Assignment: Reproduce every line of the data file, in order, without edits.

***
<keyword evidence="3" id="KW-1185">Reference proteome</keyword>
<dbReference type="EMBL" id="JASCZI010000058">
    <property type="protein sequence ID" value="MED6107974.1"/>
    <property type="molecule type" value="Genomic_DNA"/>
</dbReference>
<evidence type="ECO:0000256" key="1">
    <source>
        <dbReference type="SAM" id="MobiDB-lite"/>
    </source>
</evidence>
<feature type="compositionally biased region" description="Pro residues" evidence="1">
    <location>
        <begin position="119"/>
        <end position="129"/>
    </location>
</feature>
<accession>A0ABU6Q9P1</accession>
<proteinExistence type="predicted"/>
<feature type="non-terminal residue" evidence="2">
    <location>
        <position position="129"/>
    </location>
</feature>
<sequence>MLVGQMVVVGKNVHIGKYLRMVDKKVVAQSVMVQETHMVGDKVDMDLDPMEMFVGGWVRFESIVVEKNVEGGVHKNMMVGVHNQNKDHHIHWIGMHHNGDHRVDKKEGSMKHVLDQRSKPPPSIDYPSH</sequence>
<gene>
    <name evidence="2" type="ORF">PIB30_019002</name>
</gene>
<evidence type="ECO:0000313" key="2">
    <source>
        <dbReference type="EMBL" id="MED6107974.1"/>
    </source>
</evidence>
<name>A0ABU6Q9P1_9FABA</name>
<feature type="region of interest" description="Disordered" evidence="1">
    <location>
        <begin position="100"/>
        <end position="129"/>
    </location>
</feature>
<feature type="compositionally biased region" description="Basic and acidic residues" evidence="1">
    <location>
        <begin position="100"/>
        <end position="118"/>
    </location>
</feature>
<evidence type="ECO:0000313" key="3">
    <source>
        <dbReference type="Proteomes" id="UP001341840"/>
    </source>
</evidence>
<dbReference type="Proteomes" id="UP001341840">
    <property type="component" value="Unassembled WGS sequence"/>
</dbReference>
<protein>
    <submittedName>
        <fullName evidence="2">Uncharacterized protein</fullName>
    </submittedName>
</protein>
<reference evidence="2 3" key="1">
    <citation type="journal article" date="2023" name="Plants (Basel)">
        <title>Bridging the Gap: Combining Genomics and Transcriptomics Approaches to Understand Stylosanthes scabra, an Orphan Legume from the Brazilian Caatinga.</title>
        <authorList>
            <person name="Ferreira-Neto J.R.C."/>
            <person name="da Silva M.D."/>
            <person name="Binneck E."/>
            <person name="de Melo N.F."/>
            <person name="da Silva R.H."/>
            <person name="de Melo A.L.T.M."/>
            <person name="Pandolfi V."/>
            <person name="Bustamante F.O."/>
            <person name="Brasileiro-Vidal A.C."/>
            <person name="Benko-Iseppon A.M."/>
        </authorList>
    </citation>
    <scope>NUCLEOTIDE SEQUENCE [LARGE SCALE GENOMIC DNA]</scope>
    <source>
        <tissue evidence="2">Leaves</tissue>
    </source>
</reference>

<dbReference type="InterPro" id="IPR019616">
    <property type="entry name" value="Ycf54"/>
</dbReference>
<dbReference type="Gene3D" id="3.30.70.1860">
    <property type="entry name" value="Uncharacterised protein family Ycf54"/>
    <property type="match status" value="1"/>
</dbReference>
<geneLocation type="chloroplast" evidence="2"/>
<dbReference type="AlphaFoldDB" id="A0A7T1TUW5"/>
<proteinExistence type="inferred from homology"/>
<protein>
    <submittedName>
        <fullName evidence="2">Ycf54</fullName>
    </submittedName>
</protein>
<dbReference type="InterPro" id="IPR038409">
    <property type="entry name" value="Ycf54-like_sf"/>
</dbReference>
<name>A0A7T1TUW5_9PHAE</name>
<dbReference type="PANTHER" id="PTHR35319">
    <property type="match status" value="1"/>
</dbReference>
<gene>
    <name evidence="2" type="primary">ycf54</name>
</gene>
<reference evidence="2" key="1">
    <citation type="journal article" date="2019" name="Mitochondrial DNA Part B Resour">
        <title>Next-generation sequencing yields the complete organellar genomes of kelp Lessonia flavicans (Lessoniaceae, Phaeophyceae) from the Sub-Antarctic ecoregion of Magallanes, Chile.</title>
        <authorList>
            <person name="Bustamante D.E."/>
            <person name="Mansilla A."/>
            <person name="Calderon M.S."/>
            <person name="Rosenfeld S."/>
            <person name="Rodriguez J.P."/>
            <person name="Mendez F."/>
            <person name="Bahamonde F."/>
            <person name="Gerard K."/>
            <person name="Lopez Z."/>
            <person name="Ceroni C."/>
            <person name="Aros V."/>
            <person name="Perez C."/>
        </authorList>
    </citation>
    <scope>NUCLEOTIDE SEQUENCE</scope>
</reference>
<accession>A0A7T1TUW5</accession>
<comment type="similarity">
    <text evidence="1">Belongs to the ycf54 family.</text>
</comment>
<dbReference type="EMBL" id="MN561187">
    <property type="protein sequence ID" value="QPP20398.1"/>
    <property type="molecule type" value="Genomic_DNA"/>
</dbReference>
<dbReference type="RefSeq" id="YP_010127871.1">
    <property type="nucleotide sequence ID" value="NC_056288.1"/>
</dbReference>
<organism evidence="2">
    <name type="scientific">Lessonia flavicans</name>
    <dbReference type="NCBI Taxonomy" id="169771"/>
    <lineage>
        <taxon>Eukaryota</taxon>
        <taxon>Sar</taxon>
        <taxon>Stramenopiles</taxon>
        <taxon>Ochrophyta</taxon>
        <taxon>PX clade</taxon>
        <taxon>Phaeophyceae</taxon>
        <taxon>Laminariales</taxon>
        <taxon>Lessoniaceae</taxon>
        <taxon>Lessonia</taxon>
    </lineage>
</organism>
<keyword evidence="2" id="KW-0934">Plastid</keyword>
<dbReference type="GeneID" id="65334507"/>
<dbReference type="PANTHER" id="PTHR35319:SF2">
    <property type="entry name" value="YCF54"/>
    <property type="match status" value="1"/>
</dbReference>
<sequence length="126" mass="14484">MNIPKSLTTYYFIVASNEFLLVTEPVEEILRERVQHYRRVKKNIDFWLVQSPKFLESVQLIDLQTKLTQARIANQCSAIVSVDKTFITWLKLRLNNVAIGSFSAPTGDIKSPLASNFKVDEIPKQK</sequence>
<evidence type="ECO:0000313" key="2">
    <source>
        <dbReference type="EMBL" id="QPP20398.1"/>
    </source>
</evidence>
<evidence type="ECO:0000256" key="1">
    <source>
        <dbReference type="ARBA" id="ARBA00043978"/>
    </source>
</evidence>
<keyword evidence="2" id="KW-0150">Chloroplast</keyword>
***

<keyword evidence="3" id="KW-1185">Reference proteome</keyword>
<dbReference type="EMBL" id="JASCZI010000058">
    <property type="protein sequence ID" value="MED6107974.1"/>
    <property type="molecule type" value="Genomic_DNA"/>
</dbReference>
<evidence type="ECO:0000256" key="1">
    <source>
        <dbReference type="SAM" id="MobiDB-lite"/>
    </source>
</evidence>
<feature type="compositionally biased region" description="Pro residues" evidence="1">
    <location>
        <begin position="119"/>
        <end position="129"/>
    </location>
</feature>
<accession>A0ABU6Q9P1</accession>
<proteinExistence type="predicted"/>
<feature type="non-terminal residue" evidence="2">
    <location>
        <position position="129"/>
    </location>
</feature>
<sequence>MLVGQMVVVGKNVHIGKYLRMVDKKVVAQSVMVQETHMVGDKVDMDLDPMEMFVGGWVRFESIVVEKNVEGGVHKNMMVGVHNQNKDHHIHWIGMHHNGDHRVDKKEGSMKHVLDQRSKPPPSIDYPSH</sequence>
<gene>
    <name evidence="2" type="ORF">PIB30_019002</name>
</gene>
<evidence type="ECO:0000313" key="2">
    <source>
        <dbReference type="EMBL" id="MED6107974.1"/>
    </source>
</evidence>
<name>A0ABU6Q9P1_9FABA</name>
<feature type="region of interest" description="Disordered" evidence="1">
    <location>
        <begin position="100"/>
        <end position="129"/>
    </location>
</feature>
<feature type="compositionally biased region" description="Basic and acidic residues" evidence="1">
    <location>
        <begin position="100"/>
        <end position="118"/>
    </location>
</feature>
<evidence type="ECO:0000313" key="3">
    <source>
        <dbReference type="Proteomes" id="UP001341840"/>
    </source>
</evidence>
<dbReference type="Proteomes" id="UP001341840">
    <property type="component" value="Unassembled WGS sequence"/>
</dbReference>
<protein>
    <submittedName>
        <fullName evidence="2">Uncharacterized protein</fullName>
    </submittedName>
</protein>
<reference evidence="2 3" key="1">
    <citation type="journal article" date="2023" name="Plants (Basel)">
        <title>Bridging the Gap: Combining Genomics and Transcriptomics Approaches to Understand Stylosanthes scabra, an Orphan Legume from the Brazilian Caatinga.</title>
        <authorList>
            <person name="Ferreira-Neto J.R.C."/>
            <person name="da Silva M.D."/>
            <person name="Binneck E."/>
            <person name="de Melo N.F."/>
            <person name="da Silva R.H."/>
            <person name="de Melo A.L.T.M."/>
            <person name="Pandolfi V."/>
            <person name="Bustamante F.O."/>
            <person name="Brasileiro-Vidal A.C."/>
            <person name="Benko-Iseppon A.M."/>
        </authorList>
    </citation>
    <scope>NUCLEOTIDE SEQUENCE [LARGE SCALE GENOMIC DNA]</scope>
    <source>
        <tissue evidence="2">Leaves</tissue>
    </source>
</reference>

<dbReference type="InterPro" id="IPR019616">
    <property type="entry name" value="Ycf54"/>
</dbReference>
<dbReference type="Gene3D" id="3.30.70.1860">
    <property type="entry name" value="Uncharacterised protein family Ycf54"/>
    <property type="match status" value="1"/>
</dbReference>
<geneLocation type="chloroplast" evidence="2"/>
<dbReference type="AlphaFoldDB" id="A0A7T1TUW5"/>
<proteinExistence type="inferred from homology"/>
<protein>
    <submittedName>
        <fullName evidence="2">Ycf54</fullName>
    </submittedName>
</protein>
<dbReference type="InterPro" id="IPR038409">
    <property type="entry name" value="Ycf54-like_sf"/>
</dbReference>
<name>A0A7T1TUW5_9PHAE</name>
<dbReference type="PANTHER" id="PTHR35319">
    <property type="match status" value="1"/>
</dbReference>
<gene>
    <name evidence="2" type="primary">ycf54</name>
</gene>
<reference evidence="2" key="1">
    <citation type="journal article" date="2019" name="Mitochondrial DNA Part B Resour">
        <title>Next-generation sequencing yields the complete organellar genomes of kelp Lessonia flavicans (Lessoniaceae, Phaeophyceae) from the Sub-Antarctic ecoregion of Magallanes, Chile.</title>
        <authorList>
            <person name="Bustamante D.E."/>
            <person name="Mansilla A."/>
            <person name="Calderon M.S."/>
            <person name="Rosenfeld S."/>
            <person name="Rodriguez J.P."/>
            <person name="Mendez F."/>
            <person name="Bahamonde F."/>
            <person name="Gerard K."/>
            <person name="Lopez Z."/>
            <person name="Ceroni C."/>
            <person name="Aros V."/>
            <person name="Perez C."/>
        </authorList>
    </citation>
    <scope>NUCLEOTIDE SEQUENCE</scope>
</reference>
<accession>A0A7T1TUW5</accession>
<comment type="similarity">
    <text evidence="1">Belongs to the ycf54 family.</text>
</comment>
<dbReference type="EMBL" id="MN561187">
    <property type="protein sequence ID" value="QPP20398.1"/>
    <property type="molecule type" value="Genomic_DNA"/>
</dbReference>
<dbReference type="RefSeq" id="YP_010127871.1">
    <property type="nucleotide sequence ID" value="NC_056288.1"/>
</dbReference>
<organism evidence="2">
    <name type="scientific">Lessonia flavicans</name>
    <dbReference type="NCBI Taxonomy" id="169771"/>
    <lineage>
        <taxon>Eukaryota</taxon>
        <taxon>Sar</taxon>
        <taxon>Stramenopiles</taxon>
        <taxon>Ochrophyta</taxon>
        <taxon>PX clade</taxon>
        <taxon>Phaeophyceae</taxon>
        <taxon>Laminariales</taxon>
        <taxon>Lessoniaceae</taxon>
        <taxon>Lessonia</taxon>
    </lineage>
</organism>
<keyword evidence="2" id="KW-0934">Plastid</keyword>
<dbReference type="GeneID" id="65334507"/>
<dbReference type="PANTHER" id="PTHR35319:SF2">
    <property type="entry name" value="YCF54"/>
    <property type="match status" value="1"/>
</dbReference>
<sequence length="126" mass="14484">MNIPKSLTTYYFIVASNEFLLVTEPVEEILRERVQHYRRVKKNIDFWLVQSPKFLESVQLIDLQTKLTQARIANQCSAIVSVDKTFITWLKLRLNNVAIGSFSAPTGDIKSPLASNFKVDEIPKQK</sequence>
<evidence type="ECO:0000313" key="2">
    <source>
        <dbReference type="EMBL" id="QPP20398.1"/>
    </source>
</evidence>
<evidence type="ECO:0000256" key="1">
    <source>
        <dbReference type="ARBA" id="ARBA00043978"/>
    </source>
</evidence>
<keyword evidence="2" id="KW-0150">Chloroplast</keyword>